On Mortality – Carpe Diem

Grandma Sleeps

Grandma Sleeps

Grandma has been living with me for nearly two years and I’ve been worried about her nearly the whole time.   When I analyze it, what I’ve been worrying about is that she might die.

My logical brain tells me that everyone dies, that it is inevitable.  I know this.  But there is an emotional side that rebels against that notion.  As though I can somehow take such good care of Grandma that she’ll live forever.  I know that isn’t the case.

This whole process has made me face mortality in ways that make me really uncomfortable.  I look at myself in the mirror now and it scares the hell out of me.  I’m truly middle-aged.  PAST middle age if you go by national averages (though only 44% of the way there using the “Norma” scale).

It’s as though I am realizing, for the first time, that time really does keep moving forward and I can’t do a thing to stop it.  Through your twenties and thirties it’s easy to fool yourself into thinking “It’s going to be like this forEVER”.  Now that I’m in my forties I see the wrinkles and gray hair starting to multiply.  I have aches and pains I didn’t used to have.  I like sleep more than I used to.  I’m not anywhere near the end of the road, but for the first time I can see it from here.

Oddly, I’m not as worried about Grandma anymore.  I am becoming resigned to the inevitable.  Don’t get me wrong.  It’s going to be hard when Grandma passes away.   She’s been with me through one of the most formative periods of my life and I am going to miss her terribly.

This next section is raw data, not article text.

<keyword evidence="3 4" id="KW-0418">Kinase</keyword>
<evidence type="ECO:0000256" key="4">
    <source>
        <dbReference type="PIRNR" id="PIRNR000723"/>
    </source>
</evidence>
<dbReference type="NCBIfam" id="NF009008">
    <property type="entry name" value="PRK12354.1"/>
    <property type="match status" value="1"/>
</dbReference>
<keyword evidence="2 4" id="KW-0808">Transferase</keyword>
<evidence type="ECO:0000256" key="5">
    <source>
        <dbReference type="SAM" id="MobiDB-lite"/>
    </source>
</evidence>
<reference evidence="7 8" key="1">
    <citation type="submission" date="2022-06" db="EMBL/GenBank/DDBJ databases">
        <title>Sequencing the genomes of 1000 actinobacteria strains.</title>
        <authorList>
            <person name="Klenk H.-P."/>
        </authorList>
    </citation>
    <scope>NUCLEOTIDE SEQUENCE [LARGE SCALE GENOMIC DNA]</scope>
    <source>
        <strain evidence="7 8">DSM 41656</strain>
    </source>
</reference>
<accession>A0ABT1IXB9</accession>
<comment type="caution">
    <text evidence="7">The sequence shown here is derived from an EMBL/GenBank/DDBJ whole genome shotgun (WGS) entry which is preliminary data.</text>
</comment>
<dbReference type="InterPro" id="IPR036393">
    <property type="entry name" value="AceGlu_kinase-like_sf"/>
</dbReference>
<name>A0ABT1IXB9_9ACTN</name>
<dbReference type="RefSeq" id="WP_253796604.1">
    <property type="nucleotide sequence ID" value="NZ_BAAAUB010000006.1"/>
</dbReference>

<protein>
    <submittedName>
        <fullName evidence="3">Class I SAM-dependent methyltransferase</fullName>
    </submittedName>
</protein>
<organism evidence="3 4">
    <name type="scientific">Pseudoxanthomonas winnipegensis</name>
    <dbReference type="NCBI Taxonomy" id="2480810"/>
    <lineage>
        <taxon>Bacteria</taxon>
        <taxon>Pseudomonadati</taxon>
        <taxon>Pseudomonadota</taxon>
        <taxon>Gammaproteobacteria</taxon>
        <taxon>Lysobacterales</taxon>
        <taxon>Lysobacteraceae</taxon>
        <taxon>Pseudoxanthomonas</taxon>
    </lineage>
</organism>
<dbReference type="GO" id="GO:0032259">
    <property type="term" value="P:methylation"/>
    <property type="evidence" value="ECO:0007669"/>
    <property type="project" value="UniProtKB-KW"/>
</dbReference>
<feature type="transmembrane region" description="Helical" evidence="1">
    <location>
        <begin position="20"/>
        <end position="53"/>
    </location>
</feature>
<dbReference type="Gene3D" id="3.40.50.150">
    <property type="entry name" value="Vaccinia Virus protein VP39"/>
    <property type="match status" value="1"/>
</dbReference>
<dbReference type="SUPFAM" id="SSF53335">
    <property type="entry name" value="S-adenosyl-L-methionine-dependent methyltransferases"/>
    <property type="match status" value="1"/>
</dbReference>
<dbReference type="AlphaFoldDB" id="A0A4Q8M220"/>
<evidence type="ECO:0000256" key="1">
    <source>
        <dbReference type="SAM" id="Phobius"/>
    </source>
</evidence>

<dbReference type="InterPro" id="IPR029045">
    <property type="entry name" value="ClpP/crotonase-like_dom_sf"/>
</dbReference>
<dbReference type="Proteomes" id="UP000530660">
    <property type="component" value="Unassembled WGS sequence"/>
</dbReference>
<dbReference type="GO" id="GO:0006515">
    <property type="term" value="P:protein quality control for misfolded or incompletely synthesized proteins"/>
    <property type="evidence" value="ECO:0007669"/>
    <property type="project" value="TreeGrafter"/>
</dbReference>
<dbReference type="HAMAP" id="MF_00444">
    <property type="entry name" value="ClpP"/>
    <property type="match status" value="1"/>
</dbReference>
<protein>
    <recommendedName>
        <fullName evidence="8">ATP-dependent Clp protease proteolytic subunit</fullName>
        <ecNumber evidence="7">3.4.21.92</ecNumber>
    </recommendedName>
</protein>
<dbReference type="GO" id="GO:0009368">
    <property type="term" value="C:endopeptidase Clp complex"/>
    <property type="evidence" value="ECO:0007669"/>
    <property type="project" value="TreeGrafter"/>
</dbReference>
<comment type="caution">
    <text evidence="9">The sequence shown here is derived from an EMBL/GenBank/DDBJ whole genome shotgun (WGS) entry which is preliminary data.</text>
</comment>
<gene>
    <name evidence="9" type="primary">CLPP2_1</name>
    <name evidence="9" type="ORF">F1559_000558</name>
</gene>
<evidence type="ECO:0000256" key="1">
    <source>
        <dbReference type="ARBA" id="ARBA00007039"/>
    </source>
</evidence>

So why do I worry less?

I think it’s just watching her go through it.  She’s not fighting it as much.  She’s still not happy about being old, but rather than fighting against it by making herself do laps around the house with her walker she’s sleeping more and more.  She just doesn’t have the energy to fight it and is slowly winding down.  I am humbled by the grace with which Grandma is slowly letting go. She’s not sick. She’s in good spirits.  She’s just letting nature take its course. It’s like watching a candle slowly burn itself out.  The flame gets dimmer and dimmer until it flickers and then is gone.

There’s a certain beauty in death, when it happens naturally, of old age.

This chapter of my life started with the death of my Mother.  It will end with the death of my Grandmother.  From Grandma’s perspective 90-something years ago feels like yesterday.  How we live our lives today matters.  There is no guaranteed tomorrow.  Carpe Diem.

3 thoughts on “On Mortality – Carpe Diem

  1. Sean Tajkowski

    Wow Rob, what can I say. Such a strong story.
    Nature can be cruel sometimes, although so much love has been shared in between this life, which should overcome this hurt you have. Keep loving brother.
    “No one ever has became poor by giving” – Anne Frank

    1. Rob Jones Post author

      Thanks Sean. Life can be cruel. We see it in nature all the time but think that somehow we’re above all that…but really, we’re sharing the same cycle of life as all living things. Thanks for the comment. Hope you’re well!

  2. Rebecca

    Thanks for your wonderful post and great description of that life passage we all face. I am observing similar things in my mom (who is only 90) – and as I age, at 63, realizing as you are, the gradual letting goes and inevitable changes that are part of this whole life cycle thing. It is strange as we realize we aren’t physicallly where we may think we are mentally.


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